Agreement Reached on Chicago Police “Stop and Search” Practices

News brief by Mary C. Piemonte

Chicago Police Department emblem on building headquarters at 3510 S Michigan Ave

Chicago Police Department emblem on building headquarters at 3510 S Michigan Ave. Photo by Mary C. Piemonte

An official deal has been struck recently between the Chicago Police Department, and the American Civil Liberties Union following a report by the ACLU this March, regarding the questionable stop and search practices and procedures by local police officers.

On August 7, after months of negotiations, “rather than engage in expensive, time-consuming, and burdensome litigation,” CPD reported that both parties agreed to a series of steps designed to ensure and confirm that CPD policies and practices related to “investigatory stops and protective pat downs” comply with all laws, including the U.S. Constitution.

The official agreement includes “independent evaluation of CPD practices and procedures, additional data collection by CPD, heightened training for officers, and increased transparency” according to the CPD press release that can be found here.

Additionally, the independent consultant the former U.S. Magistrate Judge Arlander Keys, “is required to “report to the public twice annually” on stops and searches by police officers based on all data “collected by CPD” that is supposed to be also shared with the ACLU.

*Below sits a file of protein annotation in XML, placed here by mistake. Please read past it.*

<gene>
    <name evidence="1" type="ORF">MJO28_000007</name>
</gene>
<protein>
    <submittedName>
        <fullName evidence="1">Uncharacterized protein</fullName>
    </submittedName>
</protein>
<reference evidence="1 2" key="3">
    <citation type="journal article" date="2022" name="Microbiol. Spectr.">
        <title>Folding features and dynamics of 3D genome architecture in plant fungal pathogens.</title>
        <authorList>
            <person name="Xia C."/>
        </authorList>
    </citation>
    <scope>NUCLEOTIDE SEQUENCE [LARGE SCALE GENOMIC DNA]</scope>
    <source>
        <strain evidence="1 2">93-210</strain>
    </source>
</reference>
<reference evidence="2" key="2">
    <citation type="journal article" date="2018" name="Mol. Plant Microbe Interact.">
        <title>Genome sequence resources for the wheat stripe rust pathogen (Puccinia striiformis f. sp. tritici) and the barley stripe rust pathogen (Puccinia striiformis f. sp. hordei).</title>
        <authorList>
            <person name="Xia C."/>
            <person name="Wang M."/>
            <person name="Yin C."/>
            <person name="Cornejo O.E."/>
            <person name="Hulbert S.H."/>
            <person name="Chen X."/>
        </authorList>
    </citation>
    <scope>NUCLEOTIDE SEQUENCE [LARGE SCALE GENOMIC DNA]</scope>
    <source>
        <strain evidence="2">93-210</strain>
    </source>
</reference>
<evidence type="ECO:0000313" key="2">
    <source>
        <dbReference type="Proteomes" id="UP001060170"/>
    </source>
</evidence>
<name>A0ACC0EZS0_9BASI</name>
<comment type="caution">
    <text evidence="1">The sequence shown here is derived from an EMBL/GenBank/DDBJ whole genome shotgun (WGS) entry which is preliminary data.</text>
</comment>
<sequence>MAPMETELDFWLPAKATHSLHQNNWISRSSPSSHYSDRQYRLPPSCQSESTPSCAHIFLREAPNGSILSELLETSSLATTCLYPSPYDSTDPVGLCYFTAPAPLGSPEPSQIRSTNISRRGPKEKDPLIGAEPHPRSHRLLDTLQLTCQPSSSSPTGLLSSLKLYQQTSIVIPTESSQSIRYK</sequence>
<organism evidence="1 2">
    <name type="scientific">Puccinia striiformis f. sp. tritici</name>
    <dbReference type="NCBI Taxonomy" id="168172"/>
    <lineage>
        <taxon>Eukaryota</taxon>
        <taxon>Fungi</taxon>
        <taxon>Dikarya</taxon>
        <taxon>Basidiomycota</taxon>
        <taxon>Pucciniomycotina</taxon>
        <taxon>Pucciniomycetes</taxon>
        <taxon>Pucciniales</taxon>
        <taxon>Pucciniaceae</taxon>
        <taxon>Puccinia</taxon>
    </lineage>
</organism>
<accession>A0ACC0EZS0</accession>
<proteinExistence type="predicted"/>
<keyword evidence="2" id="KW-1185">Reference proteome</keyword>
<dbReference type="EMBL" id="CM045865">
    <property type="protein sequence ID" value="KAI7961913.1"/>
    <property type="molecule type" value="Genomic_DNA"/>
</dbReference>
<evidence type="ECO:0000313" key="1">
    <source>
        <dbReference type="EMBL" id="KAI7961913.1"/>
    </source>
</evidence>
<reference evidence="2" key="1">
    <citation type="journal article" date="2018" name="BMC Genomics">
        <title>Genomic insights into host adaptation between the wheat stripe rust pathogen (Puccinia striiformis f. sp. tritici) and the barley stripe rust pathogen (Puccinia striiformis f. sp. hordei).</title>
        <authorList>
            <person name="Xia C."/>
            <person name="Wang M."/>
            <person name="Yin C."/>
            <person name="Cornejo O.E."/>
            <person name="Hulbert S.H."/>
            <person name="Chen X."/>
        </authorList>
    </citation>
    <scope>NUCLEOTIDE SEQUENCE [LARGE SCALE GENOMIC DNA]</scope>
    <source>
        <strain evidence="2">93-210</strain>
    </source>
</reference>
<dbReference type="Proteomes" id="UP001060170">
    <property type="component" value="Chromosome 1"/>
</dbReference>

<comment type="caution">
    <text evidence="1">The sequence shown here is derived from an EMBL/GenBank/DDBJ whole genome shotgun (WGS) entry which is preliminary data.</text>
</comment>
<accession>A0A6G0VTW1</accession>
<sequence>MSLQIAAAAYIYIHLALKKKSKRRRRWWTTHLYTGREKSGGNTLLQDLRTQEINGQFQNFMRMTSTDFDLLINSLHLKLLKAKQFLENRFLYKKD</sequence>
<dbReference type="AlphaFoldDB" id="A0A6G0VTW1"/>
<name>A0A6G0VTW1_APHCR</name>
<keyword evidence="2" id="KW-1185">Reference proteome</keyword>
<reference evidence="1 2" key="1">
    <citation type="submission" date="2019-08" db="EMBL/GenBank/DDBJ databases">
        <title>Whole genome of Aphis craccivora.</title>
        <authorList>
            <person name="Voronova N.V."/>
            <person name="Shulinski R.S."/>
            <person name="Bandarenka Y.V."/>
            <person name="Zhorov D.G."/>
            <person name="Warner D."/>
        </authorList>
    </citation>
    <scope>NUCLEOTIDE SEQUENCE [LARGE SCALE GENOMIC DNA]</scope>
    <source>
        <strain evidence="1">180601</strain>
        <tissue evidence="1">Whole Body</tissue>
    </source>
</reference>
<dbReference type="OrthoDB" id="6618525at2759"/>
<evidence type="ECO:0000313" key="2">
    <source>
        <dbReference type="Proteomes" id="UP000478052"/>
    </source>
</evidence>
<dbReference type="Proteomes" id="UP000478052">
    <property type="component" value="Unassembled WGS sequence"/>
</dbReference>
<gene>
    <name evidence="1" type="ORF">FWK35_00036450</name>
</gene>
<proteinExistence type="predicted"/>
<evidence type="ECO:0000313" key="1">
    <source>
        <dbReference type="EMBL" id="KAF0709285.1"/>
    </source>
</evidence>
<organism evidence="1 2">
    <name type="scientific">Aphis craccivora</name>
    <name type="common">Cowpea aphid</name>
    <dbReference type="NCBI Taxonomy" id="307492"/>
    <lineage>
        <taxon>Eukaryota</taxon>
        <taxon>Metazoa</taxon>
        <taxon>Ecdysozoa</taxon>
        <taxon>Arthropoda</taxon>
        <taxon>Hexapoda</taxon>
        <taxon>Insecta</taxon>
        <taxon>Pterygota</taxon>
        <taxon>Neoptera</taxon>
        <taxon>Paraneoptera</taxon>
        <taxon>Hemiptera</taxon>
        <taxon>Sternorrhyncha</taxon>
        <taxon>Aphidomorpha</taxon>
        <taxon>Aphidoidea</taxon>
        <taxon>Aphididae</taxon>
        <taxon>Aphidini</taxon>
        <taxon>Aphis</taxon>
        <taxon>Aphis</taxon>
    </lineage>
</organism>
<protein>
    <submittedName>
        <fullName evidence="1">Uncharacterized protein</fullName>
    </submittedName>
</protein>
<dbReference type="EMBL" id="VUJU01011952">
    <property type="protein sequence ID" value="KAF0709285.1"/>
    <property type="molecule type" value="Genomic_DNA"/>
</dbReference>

The agreement “goes into effect immediately” according to the CPD press release, and “beginning in 2016, Judge Keys and his staff will review the data collected by CPD, conduct a thorough analysis of the data, along with policies, procedures and training practices of CPD” and make recommendations as needed.

Karen Sheley, senior staff counsel at the ACLU was cited in the CPD press released as saying the agreement “relies not only on promises but also on specific verification of how CPD officers are interacting with the public on neighborhood streets all across the City.”

“Judge Keys will provide a clear, concise picture twice each year that police supervisors and advocates can use to make appropriate steps to improve this situation in Chicago. We also hope that the transparency and improved training will increase trust and understanding between the CPD and communities” Sheley added.

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